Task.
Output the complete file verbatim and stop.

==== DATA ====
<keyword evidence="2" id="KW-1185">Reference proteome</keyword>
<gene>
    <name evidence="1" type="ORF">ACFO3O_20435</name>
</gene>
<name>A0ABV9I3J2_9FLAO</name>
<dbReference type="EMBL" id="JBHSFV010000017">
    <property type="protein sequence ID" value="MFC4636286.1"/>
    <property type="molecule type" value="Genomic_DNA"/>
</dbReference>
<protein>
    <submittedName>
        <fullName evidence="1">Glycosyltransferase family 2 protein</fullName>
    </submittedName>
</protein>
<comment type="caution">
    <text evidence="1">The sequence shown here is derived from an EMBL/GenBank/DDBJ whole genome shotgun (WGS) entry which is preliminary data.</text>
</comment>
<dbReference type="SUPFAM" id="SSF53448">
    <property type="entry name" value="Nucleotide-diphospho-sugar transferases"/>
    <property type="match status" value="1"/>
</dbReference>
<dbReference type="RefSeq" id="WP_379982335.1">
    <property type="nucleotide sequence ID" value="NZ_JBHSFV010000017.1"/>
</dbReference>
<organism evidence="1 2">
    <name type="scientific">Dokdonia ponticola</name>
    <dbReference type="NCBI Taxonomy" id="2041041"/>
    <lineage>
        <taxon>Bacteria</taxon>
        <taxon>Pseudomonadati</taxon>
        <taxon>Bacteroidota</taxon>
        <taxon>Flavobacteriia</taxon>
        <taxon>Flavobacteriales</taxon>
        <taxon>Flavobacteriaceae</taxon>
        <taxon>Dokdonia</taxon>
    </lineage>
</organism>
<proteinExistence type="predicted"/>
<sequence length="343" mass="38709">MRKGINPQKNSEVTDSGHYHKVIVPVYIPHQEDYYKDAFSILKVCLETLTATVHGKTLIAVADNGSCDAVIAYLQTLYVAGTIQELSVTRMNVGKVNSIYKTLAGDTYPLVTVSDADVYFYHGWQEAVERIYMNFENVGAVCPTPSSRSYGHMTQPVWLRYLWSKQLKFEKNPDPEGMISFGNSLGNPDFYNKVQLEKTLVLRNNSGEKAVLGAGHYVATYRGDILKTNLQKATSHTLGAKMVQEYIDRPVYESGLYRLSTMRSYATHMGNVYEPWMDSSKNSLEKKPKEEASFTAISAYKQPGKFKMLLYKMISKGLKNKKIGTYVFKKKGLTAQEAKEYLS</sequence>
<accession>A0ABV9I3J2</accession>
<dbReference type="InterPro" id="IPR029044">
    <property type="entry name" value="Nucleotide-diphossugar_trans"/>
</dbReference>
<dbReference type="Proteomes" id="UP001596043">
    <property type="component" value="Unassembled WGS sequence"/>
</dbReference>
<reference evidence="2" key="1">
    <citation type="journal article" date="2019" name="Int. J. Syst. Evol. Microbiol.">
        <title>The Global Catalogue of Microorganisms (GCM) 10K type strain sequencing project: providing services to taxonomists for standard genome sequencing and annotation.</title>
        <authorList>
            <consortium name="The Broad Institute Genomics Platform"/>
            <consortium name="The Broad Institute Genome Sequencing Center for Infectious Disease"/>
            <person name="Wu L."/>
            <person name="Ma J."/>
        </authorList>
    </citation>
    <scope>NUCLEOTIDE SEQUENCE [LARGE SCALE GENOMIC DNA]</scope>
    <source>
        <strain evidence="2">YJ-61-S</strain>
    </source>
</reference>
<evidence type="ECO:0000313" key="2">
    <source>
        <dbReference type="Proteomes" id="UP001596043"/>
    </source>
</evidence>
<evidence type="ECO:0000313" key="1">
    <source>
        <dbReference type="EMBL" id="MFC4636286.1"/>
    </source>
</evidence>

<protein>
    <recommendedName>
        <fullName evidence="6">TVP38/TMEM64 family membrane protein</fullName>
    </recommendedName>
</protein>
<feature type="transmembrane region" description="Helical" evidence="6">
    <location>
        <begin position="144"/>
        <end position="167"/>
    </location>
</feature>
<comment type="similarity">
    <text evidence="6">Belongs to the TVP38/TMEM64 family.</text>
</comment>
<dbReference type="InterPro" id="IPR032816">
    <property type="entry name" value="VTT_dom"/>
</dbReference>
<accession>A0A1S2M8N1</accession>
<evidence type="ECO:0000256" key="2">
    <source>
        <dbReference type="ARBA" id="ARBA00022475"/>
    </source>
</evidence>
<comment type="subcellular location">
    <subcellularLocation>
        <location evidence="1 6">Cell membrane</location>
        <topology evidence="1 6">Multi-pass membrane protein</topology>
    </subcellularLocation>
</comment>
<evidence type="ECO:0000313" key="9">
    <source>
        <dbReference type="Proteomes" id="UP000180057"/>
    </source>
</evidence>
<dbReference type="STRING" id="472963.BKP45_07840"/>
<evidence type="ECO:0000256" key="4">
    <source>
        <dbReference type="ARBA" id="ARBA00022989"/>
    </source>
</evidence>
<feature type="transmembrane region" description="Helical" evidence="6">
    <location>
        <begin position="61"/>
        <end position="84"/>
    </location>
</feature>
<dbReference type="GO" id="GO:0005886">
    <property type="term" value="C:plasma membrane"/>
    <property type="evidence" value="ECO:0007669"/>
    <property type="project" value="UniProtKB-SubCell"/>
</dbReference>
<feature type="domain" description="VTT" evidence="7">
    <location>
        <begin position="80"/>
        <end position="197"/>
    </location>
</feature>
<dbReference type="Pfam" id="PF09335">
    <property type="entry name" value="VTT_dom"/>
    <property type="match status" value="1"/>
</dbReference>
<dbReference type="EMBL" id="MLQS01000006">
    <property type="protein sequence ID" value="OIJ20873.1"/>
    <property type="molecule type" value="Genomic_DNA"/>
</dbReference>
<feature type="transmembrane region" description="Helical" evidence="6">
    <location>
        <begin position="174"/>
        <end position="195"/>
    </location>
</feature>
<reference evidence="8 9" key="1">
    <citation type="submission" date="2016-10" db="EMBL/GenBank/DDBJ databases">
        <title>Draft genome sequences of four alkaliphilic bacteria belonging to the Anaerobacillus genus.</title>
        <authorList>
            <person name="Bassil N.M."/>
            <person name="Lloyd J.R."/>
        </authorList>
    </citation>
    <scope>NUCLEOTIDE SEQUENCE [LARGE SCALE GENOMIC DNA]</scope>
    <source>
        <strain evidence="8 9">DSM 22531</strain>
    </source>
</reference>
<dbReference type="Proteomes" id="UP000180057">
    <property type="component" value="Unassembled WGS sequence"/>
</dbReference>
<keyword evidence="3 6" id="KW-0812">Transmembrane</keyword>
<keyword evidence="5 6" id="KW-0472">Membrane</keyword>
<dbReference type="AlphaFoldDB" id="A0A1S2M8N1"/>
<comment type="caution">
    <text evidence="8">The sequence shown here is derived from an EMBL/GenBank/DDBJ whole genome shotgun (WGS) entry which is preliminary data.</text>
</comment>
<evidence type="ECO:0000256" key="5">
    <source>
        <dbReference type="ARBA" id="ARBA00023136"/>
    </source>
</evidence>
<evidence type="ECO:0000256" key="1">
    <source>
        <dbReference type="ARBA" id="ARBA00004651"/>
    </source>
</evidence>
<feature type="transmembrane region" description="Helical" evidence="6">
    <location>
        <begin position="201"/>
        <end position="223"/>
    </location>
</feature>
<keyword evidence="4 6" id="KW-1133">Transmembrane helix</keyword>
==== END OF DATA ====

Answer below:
<keyword evidence="2" id="KW-1185">Reference proteome</keyword>
<gene>
    <name evidence="1" type="ORF">ACFO3O_20435</name>
</gene>
<name>A0ABV9I3J2_9FLAO</name>
<dbReference type="EMBL" id="JBHSFV010000017">
    <property type="protein sequence ID" value="MFC4636286.1"/>
    <property type="molecule type" value="Genomic_DNA"/>
</dbReference>
<protein>
    <submittedName>
        <fullName evidence="1">Glycosyltransferase family 2 protein</fullName>
    </submittedName>
</protein>
<comment type="caution">
    <text evidence="1">The sequence shown here is derived from an EMBL/GenBank/DDBJ whole genome shotgun (WGS) entry which is preliminary data.</text>
</comment>
<dbReference type="SUPFAM" id="SSF53448">
    <property type="entry name" value="Nucleotide-diphospho-sugar transferases"/>
    <property type="match status" value="1"/>
</dbReference>
<dbReference type="RefSeq" id="WP_379982335.1">
    <property type="nucleotide sequence ID" value="NZ_JBHSFV010000017.1"/>
</dbReference>
<organism evidence="1 2">
    <name type="scientific">Dokdonia ponticola</name>
    <dbReference type="NCBI Taxonomy" id="2041041"/>
    <lineage>
        <taxon>Bacteria</taxon>
        <taxon>Pseudomonadati</taxon>
        <taxon>Bacteroidota</taxon>
        <taxon>Flavobacteriia</taxon>
        <taxon>Flavobacteriales</taxon>
        <taxon>Flavobacteriaceae</taxon>
        <taxon>Dokdonia</taxon>
    </lineage>
</organism>
<proteinExistence type="predicted"/>
<sequence length="343" mass="38709">MRKGINPQKNSEVTDSGHYHKVIVPVYIPHQEDYYKDAFSILKVCLETLTATVHGKTLIAVADNGSCDAVIAYLQTLYVAGTIQELSVTRMNVGKVNSIYKTLAGDTYPLVTVSDADVYFYHGWQEAVERIYMNFENVGAVCPTPSSRSYGHMTQPVWLRYLWSKQLKFEKNPDPEGMISFGNSLGNPDFYNKVQLEKTLVLRNNSGEKAVLGAGHYVATYRGDILKTNLQKATSHTLGAKMVQEYIDRPVYESGLYRLSTMRSYATHMGNVYEPWMDSSKNSLEKKPKEEASFTAISAYKQPGKFKMLLYKMISKGLKNKKIGTYVFKKKGLTAQEAKEYLS</sequence>
<accession>A0ABV9I3J2</accession>
<dbReference type="InterPro" id="IPR029044">
    <property type="entry name" value="Nucleotide-diphossugar_trans"/>
</dbReference>
<dbReference type="Proteomes" id="UP001596043">
    <property type="component" value="Unassembled WGS sequence"/>
</dbReference>
<reference evidence="2" key="1">
    <citation type="journal article" date="2019" name="Int. J. Syst. Evol. Microbiol.">
        <title>The Global Catalogue of Microorganisms (GCM) 10K type strain sequencing project: providing services to taxonomists for standard genome sequencing and annotation.</title>
        <authorList>
            <consortium name="The Broad Institute Genomics Platform"/>
            <consortium name="The Broad Institute Genome Sequencing Center for Infectious Disease"/>
            <person name="Wu L."/>
            <person name="Ma J."/>
        </authorList>
    </citation>
    <scope>NUCLEOTIDE SEQUENCE [LARGE SCALE GENOMIC DNA]</scope>
    <source>
        <strain evidence="2">YJ-61-S</strain>
    </source>
</reference>
<evidence type="ECO:0000313" key="2">
    <source>
        <dbReference type="Proteomes" id="UP001596043"/>
    </source>
</evidence>
<evidence type="ECO:0000313" key="1">
    <source>
        <dbReference type="EMBL" id="MFC4636286.1"/>
    </source>
</evidence>

<protein>
    <recommendedName>
        <fullName evidence="6">TVP38/TMEM64 family membrane protein</fullName>
    </recommendedName>
</protein>
<feature type="transmembrane region" description="Helical" evidence="6">
    <location>
        <begin position="144"/>
        <end position="167"/>
    </location>
</feature>
<comment type="similarity">
    <text evidence="6">Belongs to the TVP38/TMEM64 family.</text>
</comment>
<dbReference type="InterPro" id="IPR032816">
    <property type="entry name" value="VTT_dom"/>
</dbReference>
<accession>A0A1S2M8N1</accession>
<evidence type="ECO:0000256" key="2">
    <source>
        <dbReference type="ARBA" id="ARBA00022475"/>
    </source>
</evidence>
<comment type="subcellular location">
    <subcellularLocation>
        <location evidence="1 6">Cell membrane</location>
        <topology evidence="1 6">Multi-pass membrane protein</topology>
    </subcellularLocation>
</comment>
<evidence type="ECO:0000313" key="9">
    <source>
        <dbReference type="Proteomes" id="UP000180057"/>
    </source>
</evidence>
<dbReference type="STRING" id="472963.BKP45_07840"/>
<evidence type="ECO:0000256" key="4">
    <source>
        <dbReference type="ARBA" id="ARBA00022989"/>
    </source>
</evidence>
<feature type="transmembrane region" description="Helical" evidence="6">
    <location>
        <begin position="61"/>
        <end position="84"/>
    </location>
</feature>
<dbReference type="GO" id="GO:0005886">
    <property type="term" value="C:plasma membrane"/>
    <property type="evidence" value="ECO:0007669"/>
    <property type="project" value="UniProtKB-SubCell"/>
</dbReference>
<feature type="domain" description="VTT" evidence="7">
    <location>
        <begin position="80"/>
        <end position="197"/>
    </location>
</feature>
<dbReference type="Pfam" id="PF09335">
    <property type="entry name" value="VTT_dom"/>
    <property type="match status" value="1"/>
</dbReference>
<dbReference type="EMBL" id="MLQS01000006">
    <property type="protein sequence ID" value="OIJ20873.1"/>
    <property type="molecule type" value="Genomic_DNA"/>
</dbReference>
<feature type="transmembrane region" description="Helical" evidence="6">
    <location>
        <begin position="174"/>
        <end position="195"/>
    </location>
</feature>
<reference evidence="8 9" key="1">
    <citation type="submission" date="2016-10" db="EMBL/GenBank/DDBJ databases">
        <title>Draft genome sequences of four alkaliphilic bacteria belonging to the Anaerobacillus genus.</title>
        <authorList>
            <person name="Bassil N.M."/>
            <person name="Lloyd J.R."/>
        </authorList>
    </citation>
    <scope>NUCLEOTIDE SEQUENCE [LARGE SCALE GENOMIC DNA]</scope>
    <source>
        <strain evidence="8 9">DSM 22531</strain>
    </source>
</reference>
<dbReference type="Proteomes" id="UP000180057">
    <property type="component" value="Unassembled WGS sequence"/>
</dbReference>
<keyword evidence="3 6" id="KW-0812">Transmembrane</keyword>
<keyword evidence="5 6" id="KW-0472">Membrane</keyword>
<dbReference type="AlphaFoldDB" id="A0A1S2M8N1"/>
<comment type="caution">
    <text evidence="8">The sequence shown here is derived from an EMBL/GenBank/DDBJ whole genome shotgun (WGS) entry which is preliminary data.</text>
</comment>
<evidence type="ECO:0000256" key="5">
    <source>
        <dbReference type="ARBA" id="ARBA00023136"/>
    </source>
</evidence>
<evidence type="ECO:0000256" key="1">
    <source>
        <dbReference type="ARBA" id="ARBA00004651"/>
    </source>
</evidence>
<feature type="transmembrane region" description="Helical" evidence="6">
    <location>
        <begin position="201"/>
        <end position="223"/>
    </location>
</feature>
<keyword evidence="4 6" id="KW-1133">Transmembrane helix</keyword>